Well-thought-out architecture, a location close to the city and deep respect for the historic and architectural individuality of Ribe. These factors were behind the designation of Ribe Byferie holiday centre as a role model for how to cater for heritage and tourism together.
For many years now, Ribe Byferie holiday centre has organised very successful themed holidays to enable visitors to explore history, culture or nature in the city. The latter in the form of murmuration of starlings, oyster trips and studies of the Wadden Sea.
Within a couple of days, the city gets completely under visitors’ skin.
Upheld as an example in EU report
Ribe Byferie holiday centre is upheld as an example in a major report on the Wadden Sea region, known as the Lancewad Plan, a joint venture involving the Netherlands, Germany and Denmark, with EU funding. The holiday centre is praised for its ability to combine tourism and heritage and to make the most of the possibilities that exist in the local area.
Since 2001, Ribe Byferie holiday centre has worked intensively, first to streamline the running of the holiday centre and secondly to develop new, quality products for tourists. “Our ideas often come from the holidaymakers themselves. We conduct ongoing analyses in which we ask them about their expectations, experiences and satisfaction, and solicit suggestions for improvement and new ideas,” director Britt Steffensen Nielsen explains. “We’re always working on our strategy – adapting it to today’s challenges and our holidaymakers’ requirements. Readiness to change is a vital factor.”
The location of the holiday centre in the heart of Ribe means there are restaurants, shops, tourist sights and attractions all within walking distance. Thus, holidaymakers have a wide range of options, with no need for the holiday centre to run its own restaurants and shops, for example. “We offer holidays that include board, a water park, wellness, oyster trips, guided walking tours of the city, and much more besides. We don’t organise any of it ourselves; instead, we collaborate with local stakeholders in the city, who put on the events. We spot trends and opportunities and make special offers available to our guests. This is very beneficial to us all in the city.”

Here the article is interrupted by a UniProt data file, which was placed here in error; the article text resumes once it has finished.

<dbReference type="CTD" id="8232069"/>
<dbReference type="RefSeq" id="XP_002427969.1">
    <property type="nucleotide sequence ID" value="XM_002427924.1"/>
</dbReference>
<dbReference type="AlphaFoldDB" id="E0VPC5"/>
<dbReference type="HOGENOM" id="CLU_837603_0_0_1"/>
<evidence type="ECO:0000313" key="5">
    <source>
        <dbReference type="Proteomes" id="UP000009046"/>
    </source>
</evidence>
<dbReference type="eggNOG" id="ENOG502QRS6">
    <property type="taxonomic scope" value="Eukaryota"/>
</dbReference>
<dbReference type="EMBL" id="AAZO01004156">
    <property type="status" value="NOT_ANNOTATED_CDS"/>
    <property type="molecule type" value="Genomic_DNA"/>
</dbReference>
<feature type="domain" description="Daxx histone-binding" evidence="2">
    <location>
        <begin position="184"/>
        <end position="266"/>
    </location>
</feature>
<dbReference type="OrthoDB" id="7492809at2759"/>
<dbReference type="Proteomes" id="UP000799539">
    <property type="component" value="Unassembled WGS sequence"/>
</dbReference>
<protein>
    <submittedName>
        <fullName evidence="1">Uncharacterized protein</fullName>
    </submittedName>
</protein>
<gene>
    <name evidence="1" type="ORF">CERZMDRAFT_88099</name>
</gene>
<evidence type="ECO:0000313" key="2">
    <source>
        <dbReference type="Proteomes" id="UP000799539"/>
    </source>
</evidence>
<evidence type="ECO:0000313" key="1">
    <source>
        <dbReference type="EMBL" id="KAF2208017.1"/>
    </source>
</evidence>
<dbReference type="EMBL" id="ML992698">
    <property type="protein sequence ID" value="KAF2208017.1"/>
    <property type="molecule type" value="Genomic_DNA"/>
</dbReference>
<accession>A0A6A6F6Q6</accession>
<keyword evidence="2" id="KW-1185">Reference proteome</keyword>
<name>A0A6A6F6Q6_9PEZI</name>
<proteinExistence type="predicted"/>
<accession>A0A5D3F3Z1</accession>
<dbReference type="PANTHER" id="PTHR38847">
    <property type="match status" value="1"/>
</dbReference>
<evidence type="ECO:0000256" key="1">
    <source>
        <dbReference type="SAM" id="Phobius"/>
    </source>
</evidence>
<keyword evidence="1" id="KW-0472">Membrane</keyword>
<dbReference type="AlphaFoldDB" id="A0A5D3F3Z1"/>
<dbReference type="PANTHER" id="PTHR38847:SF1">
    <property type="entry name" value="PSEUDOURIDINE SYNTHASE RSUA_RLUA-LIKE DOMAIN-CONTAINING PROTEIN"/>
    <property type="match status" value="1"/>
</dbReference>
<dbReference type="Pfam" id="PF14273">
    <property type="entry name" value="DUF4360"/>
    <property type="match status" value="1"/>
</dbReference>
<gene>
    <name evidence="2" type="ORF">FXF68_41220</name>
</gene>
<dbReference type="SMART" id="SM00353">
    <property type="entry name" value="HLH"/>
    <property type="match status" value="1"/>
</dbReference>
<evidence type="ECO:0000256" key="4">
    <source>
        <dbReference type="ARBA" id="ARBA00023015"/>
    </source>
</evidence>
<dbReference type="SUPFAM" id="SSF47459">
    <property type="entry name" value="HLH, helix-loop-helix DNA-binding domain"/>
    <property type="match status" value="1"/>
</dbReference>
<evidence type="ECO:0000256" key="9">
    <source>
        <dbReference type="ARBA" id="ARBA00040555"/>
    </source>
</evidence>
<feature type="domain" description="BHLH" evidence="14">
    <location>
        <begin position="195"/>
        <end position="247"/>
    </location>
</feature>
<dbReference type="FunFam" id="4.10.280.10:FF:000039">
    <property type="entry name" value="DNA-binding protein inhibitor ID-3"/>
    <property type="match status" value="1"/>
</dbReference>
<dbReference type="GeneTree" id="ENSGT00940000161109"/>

Tourism must be authentic
“The most important thing we’ve learnt from our analyses is that our tourist products have to be ‘authentic’. The analyses show clearly that the old quarter of Ribe, with its cobbled streets and irregular little houses, as well as the beautiful cathedral, are among the favourite tourist sights. The wonders of nature are a hit, too. One way of ensuring authenticity is to collaborate with museum curators, people working in the cultural sector and nature guides. In other words, people with a deep insight into their specialised field.”
Britt Steffensen Nielsen also emphasises that you must have the courage to always believe in your own product.
“We are aware of our guests’ changing needs and expectations, and we have to keep in step, without compromising on our core values. An old city with museums, listed buildings and a fascinating history is always worth visiting, but the opportunities offered and the way history is conveyed must be adapted to today’s requirements. So must our core service, in other words, our accommodation facilities.”
Ribe Byferie is owned by the Fonden Ribe Byferie fund. The purpose of the fund is to operate, maintain and upgrade the holiday centre, with an emphasis on maintaining its high standards. Ribe Byferie holiday centre was built in 1995 and is one of the most-visited holiday centres in Denmark today. The architecture of the holiday centre echoes the building traditions of old Ribe, with gabled accommodation units and narrow alleyways. The plan of the accommodation pays homage to the district around the harbour, intersected by narrow alleyways leading down to a canal.
Fonden Ribe Byferie supports a number of cultural and sporting events and works with hospitals each year to organise holidays for families with children affected by illness.
Ribe is the oldest city in Denmark, with a history extending back to Viking times, when the city took shape in the early 700s as a trading centre by the water’s edge.
For further information, please contact Britt Steffensen Nielsen, tel. +45 7988 firstname.lastname@example.org